Goeller: “You focused a lot on communication. What are some things to consider as we’re purposely planning what to say, how to say it, when to say it?”
Smith: “From our communications plan itself, which should be part of the overall project plan, we need to make sure we’ve identified what has to be communicated, to whom, from whom, how often, and by what medium. That would be the bare minimum I would expect. Make clear what the objective is of this particular communication session we’re having. We also want to make sure we’re practicing our listening skills tremendously in the virtual environment. We’re missing so much of the “non-verbals,” so we need to plan out more carefully and specifically what we are going to say to achieve these objectives, how we think the receiver of the communication is going to receive this; in other words, practice some empathy with this. And we need to be doubly careful, when we wrap up the communication session with somebody, that we have achieved the objective of what we set out to do.”
Goeller: “Rob, what are some strategies that you’ve been implementing, or you’ve been encouraging, to achieve a work-life balance, or at least to achieve a successful blend between the two worlds?”
Smith: “When I’m working, I make sure I’m working in a particular physical environment. That is my workspace. When I close the door here, work gets done. I also make a point of dressing for work, and when I finish, I go and get into more casual clothes. I find that helps delineate the work and the life so they don’t blend. Now, I realize many people might not have a room you can block off. Your office may well be the dining room table, or even the kitchen table, or a corner of your room somewhere. But I always find it useful, if I’m in that environment, to put stuff away. Say, ‘Okay, I’m going stop to work now.’ I put away the laptop, I put away the documents. In effect, I clear the kitchen table. The idea is to make that clearer delineation so you can stop this sort of psychological takeover. Now, it seems to me that we’re on all the time, even when we’re asleep. That, to me, is a very big issue that we need to clarify so that we can work better when we are working.”
Goeller: “Brian, we spoke recently about the Hybrid-Agile Project Management model, and it’s gotten a lot of buzz lately. At a high level, what is Hybrid-Agile Project Management?”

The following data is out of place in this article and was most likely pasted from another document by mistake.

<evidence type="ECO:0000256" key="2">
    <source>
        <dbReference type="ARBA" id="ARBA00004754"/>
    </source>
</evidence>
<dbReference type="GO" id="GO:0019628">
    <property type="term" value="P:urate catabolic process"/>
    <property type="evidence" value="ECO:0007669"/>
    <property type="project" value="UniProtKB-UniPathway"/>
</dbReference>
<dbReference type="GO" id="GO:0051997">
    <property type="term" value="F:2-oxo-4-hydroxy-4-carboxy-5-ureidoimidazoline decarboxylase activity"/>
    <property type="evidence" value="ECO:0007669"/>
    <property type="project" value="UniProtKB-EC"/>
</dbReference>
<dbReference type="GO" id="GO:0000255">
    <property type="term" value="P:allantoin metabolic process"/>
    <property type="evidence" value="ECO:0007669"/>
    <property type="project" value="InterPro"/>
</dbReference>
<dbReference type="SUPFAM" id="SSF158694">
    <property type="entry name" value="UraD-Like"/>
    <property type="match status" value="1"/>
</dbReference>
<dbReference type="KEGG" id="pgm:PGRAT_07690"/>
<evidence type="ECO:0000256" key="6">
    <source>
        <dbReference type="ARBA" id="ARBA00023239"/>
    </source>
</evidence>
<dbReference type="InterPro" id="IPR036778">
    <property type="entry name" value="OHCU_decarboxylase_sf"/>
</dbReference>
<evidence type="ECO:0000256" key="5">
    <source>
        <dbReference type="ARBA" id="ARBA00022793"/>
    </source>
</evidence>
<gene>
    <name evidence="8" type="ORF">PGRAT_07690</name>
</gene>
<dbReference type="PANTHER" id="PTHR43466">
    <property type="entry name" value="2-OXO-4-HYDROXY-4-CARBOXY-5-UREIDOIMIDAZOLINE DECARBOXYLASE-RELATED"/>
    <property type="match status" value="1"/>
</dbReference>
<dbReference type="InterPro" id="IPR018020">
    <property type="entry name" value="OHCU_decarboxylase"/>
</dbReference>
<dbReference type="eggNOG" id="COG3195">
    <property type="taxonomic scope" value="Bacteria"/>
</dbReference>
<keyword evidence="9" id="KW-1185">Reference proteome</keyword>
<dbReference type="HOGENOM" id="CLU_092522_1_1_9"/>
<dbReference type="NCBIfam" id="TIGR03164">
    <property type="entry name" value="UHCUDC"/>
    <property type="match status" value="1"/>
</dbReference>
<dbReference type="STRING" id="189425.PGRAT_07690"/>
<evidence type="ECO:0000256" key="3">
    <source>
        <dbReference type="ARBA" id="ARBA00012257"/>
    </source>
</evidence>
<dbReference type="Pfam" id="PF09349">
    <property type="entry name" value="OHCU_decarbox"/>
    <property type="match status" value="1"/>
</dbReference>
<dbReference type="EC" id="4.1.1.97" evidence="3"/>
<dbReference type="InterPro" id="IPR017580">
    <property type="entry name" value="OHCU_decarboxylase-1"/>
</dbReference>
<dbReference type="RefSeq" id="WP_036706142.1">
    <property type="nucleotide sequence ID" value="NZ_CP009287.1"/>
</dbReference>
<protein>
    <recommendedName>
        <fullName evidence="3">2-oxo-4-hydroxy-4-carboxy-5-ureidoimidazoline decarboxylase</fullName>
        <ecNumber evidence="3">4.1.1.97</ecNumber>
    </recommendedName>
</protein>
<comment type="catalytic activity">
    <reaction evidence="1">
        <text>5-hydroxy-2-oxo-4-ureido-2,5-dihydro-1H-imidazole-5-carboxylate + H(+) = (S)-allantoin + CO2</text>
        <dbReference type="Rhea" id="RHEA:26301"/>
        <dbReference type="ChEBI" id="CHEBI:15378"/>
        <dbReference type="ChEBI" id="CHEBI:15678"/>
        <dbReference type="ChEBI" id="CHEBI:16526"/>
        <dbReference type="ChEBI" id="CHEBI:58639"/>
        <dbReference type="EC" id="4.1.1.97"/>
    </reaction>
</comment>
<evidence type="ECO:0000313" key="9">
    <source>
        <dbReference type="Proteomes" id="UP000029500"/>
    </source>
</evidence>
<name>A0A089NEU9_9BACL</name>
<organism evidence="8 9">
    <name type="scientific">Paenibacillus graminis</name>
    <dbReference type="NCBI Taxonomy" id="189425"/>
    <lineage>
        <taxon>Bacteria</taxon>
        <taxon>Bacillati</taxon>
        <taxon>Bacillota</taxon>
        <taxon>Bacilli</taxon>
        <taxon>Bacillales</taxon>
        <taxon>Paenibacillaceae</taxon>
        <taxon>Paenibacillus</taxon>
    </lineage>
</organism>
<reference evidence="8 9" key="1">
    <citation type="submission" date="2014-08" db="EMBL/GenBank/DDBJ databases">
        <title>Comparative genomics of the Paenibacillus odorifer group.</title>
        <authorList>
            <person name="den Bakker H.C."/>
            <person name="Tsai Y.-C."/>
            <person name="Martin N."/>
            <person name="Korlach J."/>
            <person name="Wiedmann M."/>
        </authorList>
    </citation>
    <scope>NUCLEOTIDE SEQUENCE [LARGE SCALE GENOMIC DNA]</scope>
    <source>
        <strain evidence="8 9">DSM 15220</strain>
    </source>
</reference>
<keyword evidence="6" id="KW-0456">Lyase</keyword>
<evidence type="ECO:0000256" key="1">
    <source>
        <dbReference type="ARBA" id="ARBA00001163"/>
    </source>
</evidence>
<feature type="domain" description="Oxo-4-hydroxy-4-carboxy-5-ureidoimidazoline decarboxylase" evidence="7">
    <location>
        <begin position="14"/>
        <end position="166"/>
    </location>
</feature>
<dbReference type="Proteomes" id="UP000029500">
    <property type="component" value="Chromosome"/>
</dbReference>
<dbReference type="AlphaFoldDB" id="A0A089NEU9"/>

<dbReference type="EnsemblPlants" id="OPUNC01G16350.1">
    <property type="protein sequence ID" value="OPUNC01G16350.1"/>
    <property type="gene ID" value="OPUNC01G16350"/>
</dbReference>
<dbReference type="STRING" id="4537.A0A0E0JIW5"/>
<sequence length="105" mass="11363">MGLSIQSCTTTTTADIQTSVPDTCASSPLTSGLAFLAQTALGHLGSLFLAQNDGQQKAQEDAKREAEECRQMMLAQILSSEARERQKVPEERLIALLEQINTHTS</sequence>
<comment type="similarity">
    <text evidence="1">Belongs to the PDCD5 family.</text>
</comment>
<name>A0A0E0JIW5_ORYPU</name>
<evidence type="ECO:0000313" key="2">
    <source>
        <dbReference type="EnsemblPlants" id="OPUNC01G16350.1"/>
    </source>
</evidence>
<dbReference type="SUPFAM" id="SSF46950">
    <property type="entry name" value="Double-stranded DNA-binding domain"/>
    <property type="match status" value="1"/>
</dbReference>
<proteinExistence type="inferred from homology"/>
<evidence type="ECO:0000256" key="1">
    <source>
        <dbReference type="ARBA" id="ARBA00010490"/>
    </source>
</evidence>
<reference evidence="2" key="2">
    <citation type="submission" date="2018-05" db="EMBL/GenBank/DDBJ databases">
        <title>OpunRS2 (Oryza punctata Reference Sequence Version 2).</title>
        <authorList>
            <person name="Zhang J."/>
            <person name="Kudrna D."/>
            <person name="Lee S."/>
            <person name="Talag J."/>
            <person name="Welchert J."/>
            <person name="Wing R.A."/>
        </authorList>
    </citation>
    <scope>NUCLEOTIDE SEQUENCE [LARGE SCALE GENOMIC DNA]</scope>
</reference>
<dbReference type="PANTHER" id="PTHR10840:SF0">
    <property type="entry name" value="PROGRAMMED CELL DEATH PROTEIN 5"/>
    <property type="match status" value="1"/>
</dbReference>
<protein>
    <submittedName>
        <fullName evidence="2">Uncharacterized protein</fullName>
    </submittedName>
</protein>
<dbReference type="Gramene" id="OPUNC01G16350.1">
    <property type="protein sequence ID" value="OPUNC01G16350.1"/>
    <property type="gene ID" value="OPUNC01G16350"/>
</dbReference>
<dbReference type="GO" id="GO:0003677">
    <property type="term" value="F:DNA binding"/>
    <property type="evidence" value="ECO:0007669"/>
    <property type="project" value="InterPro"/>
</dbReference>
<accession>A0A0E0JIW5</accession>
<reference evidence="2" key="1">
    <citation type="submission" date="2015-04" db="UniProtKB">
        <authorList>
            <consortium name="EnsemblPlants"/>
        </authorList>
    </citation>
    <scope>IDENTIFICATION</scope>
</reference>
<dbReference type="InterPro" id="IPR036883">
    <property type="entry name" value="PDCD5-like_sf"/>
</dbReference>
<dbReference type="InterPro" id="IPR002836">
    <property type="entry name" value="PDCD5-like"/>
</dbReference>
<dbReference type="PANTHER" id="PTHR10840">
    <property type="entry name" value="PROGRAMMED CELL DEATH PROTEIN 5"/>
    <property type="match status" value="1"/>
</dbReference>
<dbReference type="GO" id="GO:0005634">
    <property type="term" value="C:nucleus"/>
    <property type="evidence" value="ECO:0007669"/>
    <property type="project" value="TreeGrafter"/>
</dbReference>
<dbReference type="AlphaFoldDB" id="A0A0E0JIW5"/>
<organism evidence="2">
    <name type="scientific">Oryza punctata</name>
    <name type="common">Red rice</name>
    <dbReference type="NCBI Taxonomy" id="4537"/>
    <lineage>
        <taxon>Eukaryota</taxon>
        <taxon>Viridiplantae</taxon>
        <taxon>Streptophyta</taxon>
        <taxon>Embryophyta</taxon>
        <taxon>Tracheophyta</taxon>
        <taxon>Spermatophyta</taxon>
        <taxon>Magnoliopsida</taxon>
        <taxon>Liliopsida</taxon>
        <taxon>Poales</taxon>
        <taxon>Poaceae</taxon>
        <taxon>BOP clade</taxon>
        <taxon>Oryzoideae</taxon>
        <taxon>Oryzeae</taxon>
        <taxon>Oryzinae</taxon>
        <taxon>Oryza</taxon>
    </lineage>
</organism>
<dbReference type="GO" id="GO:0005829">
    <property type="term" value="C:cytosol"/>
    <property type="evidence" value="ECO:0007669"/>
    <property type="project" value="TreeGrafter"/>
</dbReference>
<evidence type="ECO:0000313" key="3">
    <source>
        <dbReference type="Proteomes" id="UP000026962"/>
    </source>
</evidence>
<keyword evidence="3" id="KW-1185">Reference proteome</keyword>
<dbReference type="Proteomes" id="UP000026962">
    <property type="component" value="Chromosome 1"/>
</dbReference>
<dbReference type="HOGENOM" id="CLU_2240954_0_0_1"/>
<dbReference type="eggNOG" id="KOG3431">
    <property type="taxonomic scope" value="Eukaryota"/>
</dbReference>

Porter: “Agile really is not all that new. The Agile manifesto came out nineteen years ago. The principle of Agile is basically about taking project management in shorter spurts, rather than what Rob was talking about—a robust project plan from the very beginning. The goal is: ‘We may not always know in the project what our end product is really going to look like. And so we need to take short spurts of planning. Okay, I know this much. Let’s start working on it. Let’s produce something.’ And then, when we get close to the end of that, we say, ‘Okay, now we have a better picture. Let’s plan the next step.’ So whether it’s product development, or software, or things that have an unknown scope, or that may not be stable technology, there’s an advantage to taking shorter planning stages, rather than one grand plan at the beginning. The term we use for that is ‘rolling-wave planning’ where we might have a big picture, but the details are in the short sprint. And then revise as we go along.”
Goeller: “We need to make changes so you’re not handcuffed to the original plans. So the pros here are that it’s more iterative, it’s more able to react to shifting tides. What are some drawbacks when you’re in a situation where you’re implementing Agile processes, where you’re getting all these stopping points and more information each time?”
Porter: “The disadvantage is there’s a lot of re-work, start-and-go, ‘Hey, I thought this was important, and now it’s not.’ It can be a challenge. Certain people like to know where they are heading. There are also free spirits who really enjoy Agile, and who go, ‘Hey, this is great! I don’t have to plan for the long term! I’m just thinking about what I’m doing today, tomorrow, or the next two weeks,’ or however long it is. So it really depends on the project and the personalities involved—whether it’s stressful or Utopia for them.”